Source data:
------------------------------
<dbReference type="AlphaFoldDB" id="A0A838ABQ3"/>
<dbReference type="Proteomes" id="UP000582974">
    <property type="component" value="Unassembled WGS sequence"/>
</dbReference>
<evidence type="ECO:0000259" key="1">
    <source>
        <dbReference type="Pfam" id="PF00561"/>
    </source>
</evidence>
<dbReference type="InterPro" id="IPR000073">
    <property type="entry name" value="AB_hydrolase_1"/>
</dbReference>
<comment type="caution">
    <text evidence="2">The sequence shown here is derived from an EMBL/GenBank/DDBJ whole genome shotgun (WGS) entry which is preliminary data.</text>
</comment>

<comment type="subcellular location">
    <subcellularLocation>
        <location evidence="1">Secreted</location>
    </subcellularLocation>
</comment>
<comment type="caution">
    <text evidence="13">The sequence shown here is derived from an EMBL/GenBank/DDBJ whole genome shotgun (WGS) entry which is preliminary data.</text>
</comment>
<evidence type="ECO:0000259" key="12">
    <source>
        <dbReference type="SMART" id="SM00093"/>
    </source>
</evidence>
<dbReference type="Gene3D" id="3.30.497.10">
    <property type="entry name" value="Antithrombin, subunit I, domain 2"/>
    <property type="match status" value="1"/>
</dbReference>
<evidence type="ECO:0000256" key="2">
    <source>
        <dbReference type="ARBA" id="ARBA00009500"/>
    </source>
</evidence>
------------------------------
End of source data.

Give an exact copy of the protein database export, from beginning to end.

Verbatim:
<dbReference type="AlphaFoldDB" id="A0A838ABQ3"/>
<dbReference type="Proteomes" id="UP000582974">
    <property type="component" value="Unassembled WGS sequence"/>
</dbReference>
<evidence type="ECO:0000259" key="1">
    <source>
        <dbReference type="Pfam" id="PF00561"/>
    </source>
</evidence>
<dbReference type="InterPro" id="IPR000073">
    <property type="entry name" value="AB_hydrolase_1"/>
</dbReference>
<comment type="caution">
    <text evidence="2">The sequence shown here is derived from an EMBL/GenBank/DDBJ whole genome shotgun (WGS) entry which is preliminary data.</text>
</comment>

<comment type="subcellular location">
    <subcellularLocation>
        <location evidence="1">Secreted</location>
    </subcellularLocation>
</comment>
<comment type="caution">
    <text evidence="13">The sequence shown here is derived from an EMBL/GenBank/DDBJ whole genome shotgun (WGS) entry which is preliminary data.</text>
</comment>
<evidence type="ECO:0000259" key="12">
    <source>
        <dbReference type="SMART" id="SM00093"/>
    </source>
</evidence>
<dbReference type="Gene3D" id="3.30.497.10">
    <property type="entry name" value="Antithrombin, subunit I, domain 2"/>
    <property type="match status" value="1"/>
</dbReference>
<evidence type="ECO:0000256" key="2">
    <source>
        <dbReference type="ARBA" id="ARBA00009500"/>
    </source>
</evidence>